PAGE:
- Unity marches against sexual violence with PanHellenic sororities on campus
- Community health fairs providing mental health resources
- Public screenings of domestic violence documentaries
- Domestic violence lectures with high profile survivors
- Social media campaigns for sexual awareness month
- Project Reassurance: a program focusing on physical health, mental health, safe communities, protecting the future with a particular focus on teen girls
These programs and initiatives are just a few in a cadre found all over the world.
Black sororities realize that if the mainstream media and greater society will ignore Black women’s needs while exploiting our lives, then we must stand in the gap. Black sororities realize that if Black women’s unique experiences and challenges in the areas of domestic and sexual violence become silenced voices and muffled screams within a larger agenda to whitewash those who deserve advocacy, then we must stand up and speak up. Black sororities realize that if our communities push us to prioritize one struggle over another at the intersection of our gender and race, then we must show that as Black women can be one person with multiple identities, Black women can also be on the frontlines of multiple fights for justice.
The issues of domestic and dating violence, sexual assault, rape and abuse, and mental healthcare access disparities do not find themselves simply outside of our sacred sisterhood circles—we are often advocating for our own sorors who suffer in silence behind our beloved letters. These issues touch us all. Many of the Black women in our communities, churches, families, classrooms, and workplaces cry in the dark, praying someone in the distance may hear. As we are moving into October, which is Domestic Violence Awareness Month, we should be participating, either as members of our respective organizations or members of our communities, in the various activities that will be occurring. Find your local Black sorority or fraternity, church, community center, civic organization, or student organization and see what events they are having regarding the issues of domestic, dating, and sexual violence. Go, and take a friend. And for my fellow Black Greek women: If you know someone, particularly a Black woman, who is in a situation that she cannot see her way out of, give her resources but also give her your hand to hold and your arms to rest inside. Because, in the words of Alice Walker, “Is solace anywhere more comforting than that in the arms of a sister?”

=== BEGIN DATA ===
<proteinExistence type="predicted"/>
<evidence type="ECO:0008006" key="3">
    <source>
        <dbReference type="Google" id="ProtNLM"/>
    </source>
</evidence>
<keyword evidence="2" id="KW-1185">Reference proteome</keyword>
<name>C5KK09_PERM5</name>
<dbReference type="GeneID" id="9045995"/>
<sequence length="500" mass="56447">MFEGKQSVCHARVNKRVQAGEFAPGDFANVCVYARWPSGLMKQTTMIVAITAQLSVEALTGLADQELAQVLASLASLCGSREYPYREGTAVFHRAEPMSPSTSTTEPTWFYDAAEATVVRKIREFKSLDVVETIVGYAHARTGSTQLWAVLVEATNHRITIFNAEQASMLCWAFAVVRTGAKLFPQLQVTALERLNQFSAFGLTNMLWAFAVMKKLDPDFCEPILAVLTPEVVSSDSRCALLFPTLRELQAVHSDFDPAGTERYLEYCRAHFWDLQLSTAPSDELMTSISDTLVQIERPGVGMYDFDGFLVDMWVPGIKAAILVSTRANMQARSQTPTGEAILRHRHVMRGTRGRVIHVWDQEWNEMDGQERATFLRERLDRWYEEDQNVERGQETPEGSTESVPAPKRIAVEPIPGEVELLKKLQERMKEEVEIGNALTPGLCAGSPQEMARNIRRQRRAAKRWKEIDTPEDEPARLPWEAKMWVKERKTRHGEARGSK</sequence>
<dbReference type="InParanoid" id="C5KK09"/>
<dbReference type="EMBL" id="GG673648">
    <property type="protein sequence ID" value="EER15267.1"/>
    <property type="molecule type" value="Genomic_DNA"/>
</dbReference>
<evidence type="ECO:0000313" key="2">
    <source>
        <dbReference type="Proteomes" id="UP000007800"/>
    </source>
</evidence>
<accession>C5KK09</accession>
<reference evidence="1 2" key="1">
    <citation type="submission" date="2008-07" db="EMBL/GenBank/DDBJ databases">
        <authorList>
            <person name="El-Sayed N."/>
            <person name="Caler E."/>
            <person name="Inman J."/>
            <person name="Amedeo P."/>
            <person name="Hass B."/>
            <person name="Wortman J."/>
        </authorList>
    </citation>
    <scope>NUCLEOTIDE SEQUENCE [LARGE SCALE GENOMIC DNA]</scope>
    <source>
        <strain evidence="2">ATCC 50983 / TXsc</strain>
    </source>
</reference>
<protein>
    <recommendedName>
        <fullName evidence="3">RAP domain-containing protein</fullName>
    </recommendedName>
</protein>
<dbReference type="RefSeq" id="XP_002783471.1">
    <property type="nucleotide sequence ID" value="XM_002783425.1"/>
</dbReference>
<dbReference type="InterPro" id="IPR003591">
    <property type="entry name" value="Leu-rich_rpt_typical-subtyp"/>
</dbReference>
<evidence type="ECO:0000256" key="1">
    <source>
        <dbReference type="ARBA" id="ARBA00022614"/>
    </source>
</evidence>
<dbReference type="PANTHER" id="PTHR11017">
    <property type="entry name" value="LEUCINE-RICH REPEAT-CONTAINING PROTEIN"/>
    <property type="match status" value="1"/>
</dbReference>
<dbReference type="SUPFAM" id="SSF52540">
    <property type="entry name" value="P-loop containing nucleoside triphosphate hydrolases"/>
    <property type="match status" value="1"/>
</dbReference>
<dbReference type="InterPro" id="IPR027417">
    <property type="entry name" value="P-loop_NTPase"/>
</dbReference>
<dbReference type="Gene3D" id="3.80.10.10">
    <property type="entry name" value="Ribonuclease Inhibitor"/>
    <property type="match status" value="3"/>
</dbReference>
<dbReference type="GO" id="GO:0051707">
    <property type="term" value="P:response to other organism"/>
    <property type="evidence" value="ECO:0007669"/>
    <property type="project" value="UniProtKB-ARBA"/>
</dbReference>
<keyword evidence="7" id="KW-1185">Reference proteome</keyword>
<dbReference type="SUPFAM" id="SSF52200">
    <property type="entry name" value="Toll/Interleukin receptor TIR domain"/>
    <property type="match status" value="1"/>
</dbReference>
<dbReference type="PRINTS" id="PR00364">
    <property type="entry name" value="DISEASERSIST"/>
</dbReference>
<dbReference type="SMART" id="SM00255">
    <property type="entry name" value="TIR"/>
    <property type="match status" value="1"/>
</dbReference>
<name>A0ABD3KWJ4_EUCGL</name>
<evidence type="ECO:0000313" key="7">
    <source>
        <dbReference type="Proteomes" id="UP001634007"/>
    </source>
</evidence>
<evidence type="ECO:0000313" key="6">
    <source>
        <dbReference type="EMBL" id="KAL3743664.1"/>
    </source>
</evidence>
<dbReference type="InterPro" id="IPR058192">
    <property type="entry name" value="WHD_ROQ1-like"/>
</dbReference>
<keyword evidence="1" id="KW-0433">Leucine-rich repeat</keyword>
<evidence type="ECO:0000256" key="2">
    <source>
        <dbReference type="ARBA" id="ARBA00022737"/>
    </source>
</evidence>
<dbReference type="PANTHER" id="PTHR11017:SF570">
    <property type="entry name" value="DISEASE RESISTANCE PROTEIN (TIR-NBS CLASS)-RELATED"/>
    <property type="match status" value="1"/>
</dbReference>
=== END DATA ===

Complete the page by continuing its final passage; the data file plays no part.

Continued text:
Bureau of Justice Statistics, 2001
 National Black Women’s Project
 Bureau of Justice Statistics Special Report. Hart and Rennison. 2003. U.S. Department of Justice
 Kimberle Crenshaw, Mapping the Margins: Intersectionality, Identity Politics, and Violence against Women of Color. Stanford Law Review, 1991. p. 1241-1299
About the Author
Felecia Commodore is a fourth year PhD student in Higher Education at the University of Pennsylvania’s Graduate School of Education. She has a background working as an admissions counselor and academic advisor at Trinity University, Washington, D.C. and University of Maryland, College Park respectively. Felecia obtained an M.A. in Higher Education Administration from the University of Maryland, College Park, MD and a B.S. in Marketing with a minor in Sociology from Drexel University in Philadelphia, PA. Felecia was recently a 2013 intern for the Southern Education Foundation. Felecia’s research focus area is HBCU leadership, governance, and administrative practices.